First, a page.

In 1939, William H. McDougall was a newspaperman from Salt Lake City who quit his job and went to work for the Japan Times, an English-language newspaper in Tokyo, and later for the United Press, for which he covered the Japanese occupation of Shanghai and the fall of the Dutch East Indies (Indonesia). When the ship on which he had escaped from Java was sunk, he reached the island of Sumatra, where he was captured and imprisoned by the Japanese until 1945.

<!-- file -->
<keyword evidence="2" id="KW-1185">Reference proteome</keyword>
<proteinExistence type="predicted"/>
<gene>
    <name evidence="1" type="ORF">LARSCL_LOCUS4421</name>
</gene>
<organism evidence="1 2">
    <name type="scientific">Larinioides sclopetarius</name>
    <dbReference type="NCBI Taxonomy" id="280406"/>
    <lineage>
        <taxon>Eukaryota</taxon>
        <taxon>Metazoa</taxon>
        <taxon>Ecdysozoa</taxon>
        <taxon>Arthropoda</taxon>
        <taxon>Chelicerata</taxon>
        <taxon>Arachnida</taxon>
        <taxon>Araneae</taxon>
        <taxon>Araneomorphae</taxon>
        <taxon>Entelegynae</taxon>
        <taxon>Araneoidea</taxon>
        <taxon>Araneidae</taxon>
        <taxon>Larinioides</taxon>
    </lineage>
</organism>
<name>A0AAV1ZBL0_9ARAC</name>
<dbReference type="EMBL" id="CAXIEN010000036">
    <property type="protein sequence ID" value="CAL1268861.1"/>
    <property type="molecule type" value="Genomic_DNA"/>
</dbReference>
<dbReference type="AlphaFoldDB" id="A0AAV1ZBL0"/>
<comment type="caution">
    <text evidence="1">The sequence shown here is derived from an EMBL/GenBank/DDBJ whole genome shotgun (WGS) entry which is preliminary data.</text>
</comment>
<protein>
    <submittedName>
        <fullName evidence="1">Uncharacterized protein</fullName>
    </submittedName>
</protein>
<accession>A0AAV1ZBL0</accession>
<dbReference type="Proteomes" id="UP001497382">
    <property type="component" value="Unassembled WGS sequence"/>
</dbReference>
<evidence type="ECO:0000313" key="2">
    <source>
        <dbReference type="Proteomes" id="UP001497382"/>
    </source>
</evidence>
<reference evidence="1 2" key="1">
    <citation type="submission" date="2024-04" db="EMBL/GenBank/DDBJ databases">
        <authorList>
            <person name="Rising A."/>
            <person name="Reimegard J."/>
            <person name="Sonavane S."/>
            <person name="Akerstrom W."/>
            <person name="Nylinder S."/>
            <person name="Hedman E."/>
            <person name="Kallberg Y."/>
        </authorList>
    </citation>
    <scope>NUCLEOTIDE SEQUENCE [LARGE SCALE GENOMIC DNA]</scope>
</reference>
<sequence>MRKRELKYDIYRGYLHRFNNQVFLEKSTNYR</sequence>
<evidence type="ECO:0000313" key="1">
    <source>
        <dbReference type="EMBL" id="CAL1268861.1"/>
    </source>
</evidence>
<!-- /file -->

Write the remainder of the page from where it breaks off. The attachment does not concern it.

McDougall’s letters to his family offer a rare and detailed look at daily life in Tokyo and in Japanese-occupied Shanghai during the months leading up to the Pearl Harbor attack. After his imprisonment in Sumatra, he began keeping a daily journal of his experiences as a POW. Published here for the first time are the journals he retrieved at the end of World War II.
Written by an articulate and perceptive professional reporter, McDougall's letters and diaries offer an intimate, personal narrative of conditions in wartime East Asia.